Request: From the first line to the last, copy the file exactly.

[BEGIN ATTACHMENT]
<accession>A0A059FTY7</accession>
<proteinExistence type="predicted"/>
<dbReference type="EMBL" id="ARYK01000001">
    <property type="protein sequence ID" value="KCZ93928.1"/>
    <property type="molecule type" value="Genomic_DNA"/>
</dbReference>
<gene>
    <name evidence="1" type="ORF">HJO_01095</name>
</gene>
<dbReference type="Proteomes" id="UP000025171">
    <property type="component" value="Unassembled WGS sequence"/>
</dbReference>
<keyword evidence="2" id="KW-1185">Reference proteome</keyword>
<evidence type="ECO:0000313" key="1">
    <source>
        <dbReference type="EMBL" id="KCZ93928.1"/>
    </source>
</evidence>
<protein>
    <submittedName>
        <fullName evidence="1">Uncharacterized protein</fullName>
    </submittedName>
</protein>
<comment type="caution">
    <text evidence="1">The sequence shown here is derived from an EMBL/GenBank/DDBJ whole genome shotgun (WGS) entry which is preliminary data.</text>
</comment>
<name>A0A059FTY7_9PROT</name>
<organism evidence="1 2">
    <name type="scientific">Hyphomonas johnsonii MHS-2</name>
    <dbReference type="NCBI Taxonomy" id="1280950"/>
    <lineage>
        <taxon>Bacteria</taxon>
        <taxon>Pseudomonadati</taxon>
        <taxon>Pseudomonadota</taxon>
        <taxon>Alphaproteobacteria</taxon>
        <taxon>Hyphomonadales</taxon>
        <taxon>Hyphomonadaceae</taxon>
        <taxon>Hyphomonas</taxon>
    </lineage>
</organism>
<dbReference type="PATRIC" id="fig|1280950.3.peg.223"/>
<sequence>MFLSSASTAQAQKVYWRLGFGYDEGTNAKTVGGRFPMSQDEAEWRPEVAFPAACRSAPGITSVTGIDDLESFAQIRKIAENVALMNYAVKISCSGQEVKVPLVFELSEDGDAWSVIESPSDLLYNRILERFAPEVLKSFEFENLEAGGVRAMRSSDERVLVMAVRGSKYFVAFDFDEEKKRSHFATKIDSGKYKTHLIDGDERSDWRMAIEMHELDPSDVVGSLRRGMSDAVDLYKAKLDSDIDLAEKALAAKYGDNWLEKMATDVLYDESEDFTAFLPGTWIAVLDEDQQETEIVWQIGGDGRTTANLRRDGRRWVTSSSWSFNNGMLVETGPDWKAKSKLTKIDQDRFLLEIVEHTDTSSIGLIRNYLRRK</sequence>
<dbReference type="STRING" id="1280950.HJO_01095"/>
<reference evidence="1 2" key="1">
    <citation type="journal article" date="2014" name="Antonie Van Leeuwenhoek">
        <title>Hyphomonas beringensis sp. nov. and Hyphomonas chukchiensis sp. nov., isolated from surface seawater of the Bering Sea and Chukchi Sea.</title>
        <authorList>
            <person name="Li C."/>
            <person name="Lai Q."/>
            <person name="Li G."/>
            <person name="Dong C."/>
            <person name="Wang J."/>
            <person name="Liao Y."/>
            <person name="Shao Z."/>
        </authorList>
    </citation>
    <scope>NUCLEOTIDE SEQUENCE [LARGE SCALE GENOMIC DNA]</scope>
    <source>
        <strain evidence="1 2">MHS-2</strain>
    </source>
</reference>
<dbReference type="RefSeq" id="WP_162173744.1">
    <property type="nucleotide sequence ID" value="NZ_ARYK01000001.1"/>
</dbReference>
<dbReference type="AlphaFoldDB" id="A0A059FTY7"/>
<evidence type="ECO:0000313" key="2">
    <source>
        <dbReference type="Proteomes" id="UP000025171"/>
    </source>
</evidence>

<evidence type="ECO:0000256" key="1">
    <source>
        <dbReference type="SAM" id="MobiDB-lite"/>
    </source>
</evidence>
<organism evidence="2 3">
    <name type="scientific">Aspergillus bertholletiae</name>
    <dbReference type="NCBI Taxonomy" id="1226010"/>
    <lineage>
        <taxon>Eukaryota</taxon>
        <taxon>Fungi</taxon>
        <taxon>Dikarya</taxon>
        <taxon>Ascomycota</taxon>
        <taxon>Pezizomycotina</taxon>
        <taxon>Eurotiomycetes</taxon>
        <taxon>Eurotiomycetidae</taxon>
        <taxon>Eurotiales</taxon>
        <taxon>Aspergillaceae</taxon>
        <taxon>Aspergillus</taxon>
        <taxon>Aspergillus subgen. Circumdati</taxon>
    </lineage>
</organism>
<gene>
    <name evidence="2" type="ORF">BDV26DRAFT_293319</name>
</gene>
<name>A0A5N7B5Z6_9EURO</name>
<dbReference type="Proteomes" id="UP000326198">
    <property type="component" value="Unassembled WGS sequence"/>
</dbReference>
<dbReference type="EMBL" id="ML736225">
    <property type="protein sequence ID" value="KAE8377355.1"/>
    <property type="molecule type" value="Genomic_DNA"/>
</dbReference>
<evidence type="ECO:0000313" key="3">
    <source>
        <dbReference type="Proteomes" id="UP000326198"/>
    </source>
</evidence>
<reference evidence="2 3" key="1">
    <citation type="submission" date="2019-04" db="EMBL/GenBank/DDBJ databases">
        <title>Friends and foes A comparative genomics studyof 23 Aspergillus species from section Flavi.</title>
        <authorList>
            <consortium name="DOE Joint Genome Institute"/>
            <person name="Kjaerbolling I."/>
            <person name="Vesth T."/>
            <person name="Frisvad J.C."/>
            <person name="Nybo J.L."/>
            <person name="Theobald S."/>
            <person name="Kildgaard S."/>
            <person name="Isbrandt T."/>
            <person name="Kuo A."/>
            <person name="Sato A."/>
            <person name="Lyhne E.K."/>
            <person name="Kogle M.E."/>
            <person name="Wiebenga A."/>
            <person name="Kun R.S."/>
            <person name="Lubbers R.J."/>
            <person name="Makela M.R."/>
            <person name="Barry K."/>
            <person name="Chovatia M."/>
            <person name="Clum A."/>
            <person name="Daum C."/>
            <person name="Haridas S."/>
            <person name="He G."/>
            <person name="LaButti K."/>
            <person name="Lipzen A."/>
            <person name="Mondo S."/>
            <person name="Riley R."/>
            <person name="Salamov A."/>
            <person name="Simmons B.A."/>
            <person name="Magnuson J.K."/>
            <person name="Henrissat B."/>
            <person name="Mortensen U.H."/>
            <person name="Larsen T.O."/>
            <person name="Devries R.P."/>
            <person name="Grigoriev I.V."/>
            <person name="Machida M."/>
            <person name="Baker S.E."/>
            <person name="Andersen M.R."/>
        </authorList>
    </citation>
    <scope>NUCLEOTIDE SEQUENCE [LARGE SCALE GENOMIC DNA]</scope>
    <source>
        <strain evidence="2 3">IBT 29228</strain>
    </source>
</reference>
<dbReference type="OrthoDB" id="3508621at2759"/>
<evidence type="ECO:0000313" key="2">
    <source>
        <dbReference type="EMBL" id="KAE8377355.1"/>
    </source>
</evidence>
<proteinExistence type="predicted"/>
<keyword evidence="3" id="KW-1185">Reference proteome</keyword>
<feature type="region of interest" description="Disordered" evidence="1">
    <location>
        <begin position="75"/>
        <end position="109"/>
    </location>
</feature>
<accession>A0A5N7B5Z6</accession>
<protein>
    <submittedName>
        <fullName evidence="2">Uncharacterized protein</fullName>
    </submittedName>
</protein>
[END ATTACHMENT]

<accession>A0A059FTY7</accession>
<proteinExistence type="predicted"/>
<dbReference type="EMBL" id="ARYK01000001">
    <property type="protein sequence ID" value="KCZ93928.1"/>
    <property type="molecule type" value="Genomic_DNA"/>
</dbReference>
<gene>
    <name evidence="1" type="ORF">HJO_01095</name>
</gene>
<dbReference type="Proteomes" id="UP000025171">
    <property type="component" value="Unassembled WGS sequence"/>
</dbReference>
<keyword evidence="2" id="KW-1185">Reference proteome</keyword>
<evidence type="ECO:0000313" key="1">
    <source>
        <dbReference type="EMBL" id="KCZ93928.1"/>
    </source>
</evidence>
<protein>
    <submittedName>
        <fullName evidence="1">Uncharacterized protein</fullName>
    </submittedName>
</protein>
<comment type="caution">
    <text evidence="1">The sequence shown here is derived from an EMBL/GenBank/DDBJ whole genome shotgun (WGS) entry which is preliminary data.</text>
</comment>
<name>A0A059FTY7_9PROT</name>
<organism evidence="1 2">
    <name type="scientific">Hyphomonas johnsonii MHS-2</name>
    <dbReference type="NCBI Taxonomy" id="1280950"/>
    <lineage>
        <taxon>Bacteria</taxon>
        <taxon>Pseudomonadati</taxon>
        <taxon>Pseudomonadota</taxon>
        <taxon>Alphaproteobacteria</taxon>
        <taxon>Hyphomonadales</taxon>
        <taxon>Hyphomonadaceae</taxon>
        <taxon>Hyphomonas</taxon>
    </lineage>
</organism>
<dbReference type="PATRIC" id="fig|1280950.3.peg.223"/>
<sequence>MFLSSASTAQAQKVYWRLGFGYDEGTNAKTVGGRFPMSQDEAEWRPEVAFPAACRSAPGITSVTGIDDLESFAQIRKIAENVALMNYAVKISCSGQEVKVPLVFELSEDGDAWSVIESPSDLLYNRILERFAPEVLKSFEFENLEAGGVRAMRSSDERVLVMAVRGSKYFVAFDFDEEKKRSHFATKIDSGKYKTHLIDGDERSDWRMAIEMHELDPSDVVGSLRRGMSDAVDLYKAKLDSDIDLAEKALAAKYGDNWLEKMATDVLYDESEDFTAFLPGTWIAVLDEDQQETEIVWQIGGDGRTTANLRRDGRRWVTSSSWSFNNGMLVETGPDWKAKSKLTKIDQDRFLLEIVEHTDTSSIGLIRNYLRRK</sequence>
<dbReference type="STRING" id="1280950.HJO_01095"/>
<reference evidence="1 2" key="1">
    <citation type="journal article" date="2014" name="Antonie Van Leeuwenhoek">
        <title>Hyphomonas beringensis sp. nov. and Hyphomonas chukchiensis sp. nov., isolated from surface seawater of the Bering Sea and Chukchi Sea.</title>
        <authorList>
            <person name="Li C."/>
            <person name="Lai Q."/>
            <person name="Li G."/>
            <person name="Dong C."/>
            <person name="Wang J."/>
            <person name="Liao Y."/>
            <person name="Shao Z."/>
        </authorList>
    </citation>
    <scope>NUCLEOTIDE SEQUENCE [LARGE SCALE GENOMIC DNA]</scope>
    <source>
        <strain evidence="1 2">MHS-2</strain>
    </source>
</reference>
<dbReference type="RefSeq" id="WP_162173744.1">
    <property type="nucleotide sequence ID" value="NZ_ARYK01000001.1"/>
</dbReference>
<dbReference type="AlphaFoldDB" id="A0A059FTY7"/>
<evidence type="ECO:0000313" key="2">
    <source>
        <dbReference type="Proteomes" id="UP000025171"/>
    </source>
</evidence>

<evidence type="ECO:0000256" key="1">
    <source>
        <dbReference type="SAM" id="MobiDB-lite"/>
    </source>
</evidence>
<organism evidence="2 3">
    <name type="scientific">Aspergillus bertholletiae</name>
    <dbReference type="NCBI Taxonomy" id="1226010"/>
    <lineage>
        <taxon>Eukaryota</taxon>
        <taxon>Fungi</taxon>
        <taxon>Dikarya</taxon>
        <taxon>Ascomycota</taxon>
        <taxon>Pezizomycotina</taxon>
        <taxon>Eurotiomycetes</taxon>
        <taxon>Eurotiomycetidae</taxon>
        <taxon>Eurotiales</taxon>
        <taxon>Aspergillaceae</taxon>
        <taxon>Aspergillus</taxon>
        <taxon>Aspergillus subgen. Circumdati</taxon>
    </lineage>
</organism>
<gene>
    <name evidence="2" type="ORF">BDV26DRAFT_293319</name>
</gene>
<name>A0A5N7B5Z6_9EURO</name>
<dbReference type="Proteomes" id="UP000326198">
    <property type="component" value="Unassembled WGS sequence"/>
</dbReference>
<dbReference type="EMBL" id="ML736225">
    <property type="protein sequence ID" value="KAE8377355.1"/>
    <property type="molecule type" value="Genomic_DNA"/>
</dbReference>
<evidence type="ECO:0000313" key="3">
    <source>
        <dbReference type="Proteomes" id="UP000326198"/>
    </source>
</evidence>
<reference evidence="2 3" key="1">
    <citation type="submission" date="2019-04" db="EMBL/GenBank/DDBJ databases">
        <title>Friends and foes A comparative genomics studyof 23 Aspergillus species from section Flavi.</title>
        <authorList>
            <consortium name="DOE Joint Genome Institute"/>
            <person name="Kjaerbolling I."/>
            <person name="Vesth T."/>
            <person name="Frisvad J.C."/>
            <person name="Nybo J.L."/>
            <person name="Theobald S."/>
            <person name="Kildgaard S."/>
            <person name="Isbrandt T."/>
            <person name="Kuo A."/>
            <person name="Sato A."/>
            <person name="Lyhne E.K."/>
            <person name="Kogle M.E."/>
            <person name="Wiebenga A."/>
            <person name="Kun R.S."/>
            <person name="Lubbers R.J."/>
            <person name="Makela M.R."/>
            <person name="Barry K."/>
            <person name="Chovatia M."/>
            <person name="Clum A."/>
            <person name="Daum C."/>
            <person name="Haridas S."/>
            <person name="He G."/>
            <person name="LaButti K."/>
            <person name="Lipzen A."/>
            <person name="Mondo S."/>
            <person name="Riley R."/>
            <person name="Salamov A."/>
            <person name="Simmons B.A."/>
            <person name="Magnuson J.K."/>
            <person name="Henrissat B."/>
            <person name="Mortensen U.H."/>
            <person name="Larsen T.O."/>
            <person name="Devries R.P."/>
            <person name="Grigoriev I.V."/>
            <person name="Machida M."/>
            <person name="Baker S.E."/>
            <person name="Andersen M.R."/>
        </authorList>
    </citation>
    <scope>NUCLEOTIDE SEQUENCE [LARGE SCALE GENOMIC DNA]</scope>
    <source>
        <strain evidence="2 3">IBT 29228</strain>
    </source>
</reference>
<dbReference type="OrthoDB" id="3508621at2759"/>
<evidence type="ECO:0000313" key="2">
    <source>
        <dbReference type="EMBL" id="KAE8377355.1"/>
    </source>
</evidence>
<proteinExistence type="predicted"/>
<keyword evidence="3" id="KW-1185">Reference proteome</keyword>
<feature type="region of interest" description="Disordered" evidence="1">
    <location>
        <begin position="75"/>
        <end position="109"/>
    </location>
</feature>
<accession>A0A5N7B5Z6</accession>
<protein>
    <submittedName>
        <fullName evidence="2">Uncharacterized protein</fullName>
    </submittedName>
</protein>